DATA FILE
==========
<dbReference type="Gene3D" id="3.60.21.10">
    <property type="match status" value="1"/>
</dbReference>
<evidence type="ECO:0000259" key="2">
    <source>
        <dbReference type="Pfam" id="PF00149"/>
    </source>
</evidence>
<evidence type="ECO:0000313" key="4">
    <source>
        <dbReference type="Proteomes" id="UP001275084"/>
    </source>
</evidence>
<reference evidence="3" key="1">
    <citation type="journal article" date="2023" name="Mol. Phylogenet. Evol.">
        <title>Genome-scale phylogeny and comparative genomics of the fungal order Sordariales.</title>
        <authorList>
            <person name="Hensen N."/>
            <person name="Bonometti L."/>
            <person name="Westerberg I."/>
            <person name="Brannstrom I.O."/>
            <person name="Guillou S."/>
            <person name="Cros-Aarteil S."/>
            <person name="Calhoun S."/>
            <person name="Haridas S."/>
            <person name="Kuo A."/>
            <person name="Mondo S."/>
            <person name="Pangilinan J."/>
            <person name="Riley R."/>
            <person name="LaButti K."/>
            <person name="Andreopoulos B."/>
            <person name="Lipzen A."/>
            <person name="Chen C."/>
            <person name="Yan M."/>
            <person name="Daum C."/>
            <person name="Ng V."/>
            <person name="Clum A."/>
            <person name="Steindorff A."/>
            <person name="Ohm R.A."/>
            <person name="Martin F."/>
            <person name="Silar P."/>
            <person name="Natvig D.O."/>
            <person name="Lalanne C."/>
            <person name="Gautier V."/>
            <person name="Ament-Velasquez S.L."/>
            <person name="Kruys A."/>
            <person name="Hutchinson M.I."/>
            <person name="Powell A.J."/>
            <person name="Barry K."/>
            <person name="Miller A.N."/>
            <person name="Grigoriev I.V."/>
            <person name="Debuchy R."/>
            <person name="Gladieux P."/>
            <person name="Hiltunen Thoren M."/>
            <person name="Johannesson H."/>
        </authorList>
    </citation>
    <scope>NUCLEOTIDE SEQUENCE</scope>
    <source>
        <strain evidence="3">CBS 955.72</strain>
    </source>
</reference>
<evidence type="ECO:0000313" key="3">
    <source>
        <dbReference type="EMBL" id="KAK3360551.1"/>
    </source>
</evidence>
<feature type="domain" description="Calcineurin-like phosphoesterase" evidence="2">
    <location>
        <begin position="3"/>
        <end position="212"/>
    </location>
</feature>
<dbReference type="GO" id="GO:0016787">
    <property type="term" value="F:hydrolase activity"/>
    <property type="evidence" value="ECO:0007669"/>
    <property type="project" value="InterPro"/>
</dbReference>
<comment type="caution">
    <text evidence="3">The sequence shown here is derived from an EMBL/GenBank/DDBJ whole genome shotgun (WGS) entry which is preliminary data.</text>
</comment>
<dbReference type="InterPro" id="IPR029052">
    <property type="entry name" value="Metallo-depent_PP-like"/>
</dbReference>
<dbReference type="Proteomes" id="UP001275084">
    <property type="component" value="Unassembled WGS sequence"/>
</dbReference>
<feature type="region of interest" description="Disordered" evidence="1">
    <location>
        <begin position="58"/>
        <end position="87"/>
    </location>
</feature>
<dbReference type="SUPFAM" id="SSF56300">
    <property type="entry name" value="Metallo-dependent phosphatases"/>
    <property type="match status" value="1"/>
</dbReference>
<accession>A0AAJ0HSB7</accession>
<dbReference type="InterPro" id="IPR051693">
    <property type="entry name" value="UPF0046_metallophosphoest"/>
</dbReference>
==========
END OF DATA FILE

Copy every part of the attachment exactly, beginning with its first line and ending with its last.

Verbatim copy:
<dbReference type="Gene3D" id="3.60.21.10">
    <property type="match status" value="1"/>
</dbReference>
<evidence type="ECO:0000259" key="2">
    <source>
        <dbReference type="Pfam" id="PF00149"/>
    </source>
</evidence>
<evidence type="ECO:0000313" key="4">
    <source>
        <dbReference type="Proteomes" id="UP001275084"/>
    </source>
</evidence>
<reference evidence="3" key="1">
    <citation type="journal article" date="2023" name="Mol. Phylogenet. Evol.">
        <title>Genome-scale phylogeny and comparative genomics of the fungal order Sordariales.</title>
        <authorList>
            <person name="Hensen N."/>
            <person name="Bonometti L."/>
            <person name="Westerberg I."/>
            <person name="Brannstrom I.O."/>
            <person name="Guillou S."/>
            <person name="Cros-Aarteil S."/>
            <person name="Calhoun S."/>
            <person name="Haridas S."/>
            <person name="Kuo A."/>
            <person name="Mondo S."/>
            <person name="Pangilinan J."/>
            <person name="Riley R."/>
            <person name="LaButti K."/>
            <person name="Andreopoulos B."/>
            <person name="Lipzen A."/>
            <person name="Chen C."/>
            <person name="Yan M."/>
            <person name="Daum C."/>
            <person name="Ng V."/>
            <person name="Clum A."/>
            <person name="Steindorff A."/>
            <person name="Ohm R.A."/>
            <person name="Martin F."/>
            <person name="Silar P."/>
            <person name="Natvig D.O."/>
            <person name="Lalanne C."/>
            <person name="Gautier V."/>
            <person name="Ament-Velasquez S.L."/>
            <person name="Kruys A."/>
            <person name="Hutchinson M.I."/>
            <person name="Powell A.J."/>
            <person name="Barry K."/>
            <person name="Miller A.N."/>
            <person name="Grigoriev I.V."/>
            <person name="Debuchy R."/>
            <person name="Gladieux P."/>
            <person name="Hiltunen Thoren M."/>
            <person name="Johannesson H."/>
        </authorList>
    </citation>
    <scope>NUCLEOTIDE SEQUENCE</scope>
    <source>
        <strain evidence="3">CBS 955.72</strain>
    </source>
</reference>
<evidence type="ECO:0000313" key="3">
    <source>
        <dbReference type="EMBL" id="KAK3360551.1"/>
    </source>
</evidence>
<feature type="domain" description="Calcineurin-like phosphoesterase" evidence="2">
    <location>
        <begin position="3"/>
        <end position="212"/>
    </location>
</feature>
<dbReference type="GO" id="GO:0016787">
    <property type="term" value="F:hydrolase activity"/>
    <property type="evidence" value="ECO:0007669"/>
    <property type="project" value="InterPro"/>
</dbReference>
<comment type="caution">
    <text evidence="3">The sequence shown here is derived from an EMBL/GenBank/DDBJ whole genome shotgun (WGS) entry which is preliminary data.</text>
</comment>
<dbReference type="InterPro" id="IPR029052">
    <property type="entry name" value="Metallo-depent_PP-like"/>
</dbReference>
<dbReference type="Proteomes" id="UP001275084">
    <property type="component" value="Unassembled WGS sequence"/>
</dbReference>
<feature type="region of interest" description="Disordered" evidence="1">
    <location>
        <begin position="58"/>
        <end position="87"/>
    </location>
</feature>
<dbReference type="SUPFAM" id="SSF56300">
    <property type="entry name" value="Metallo-dependent phosphatases"/>
    <property type="match status" value="1"/>
</dbReference>
<accession>A0AAJ0HSB7</accession>
<dbReference type="InterPro" id="IPR051693">
    <property type="entry name" value="UPF0046_metallophosphoest"/>
</dbReference>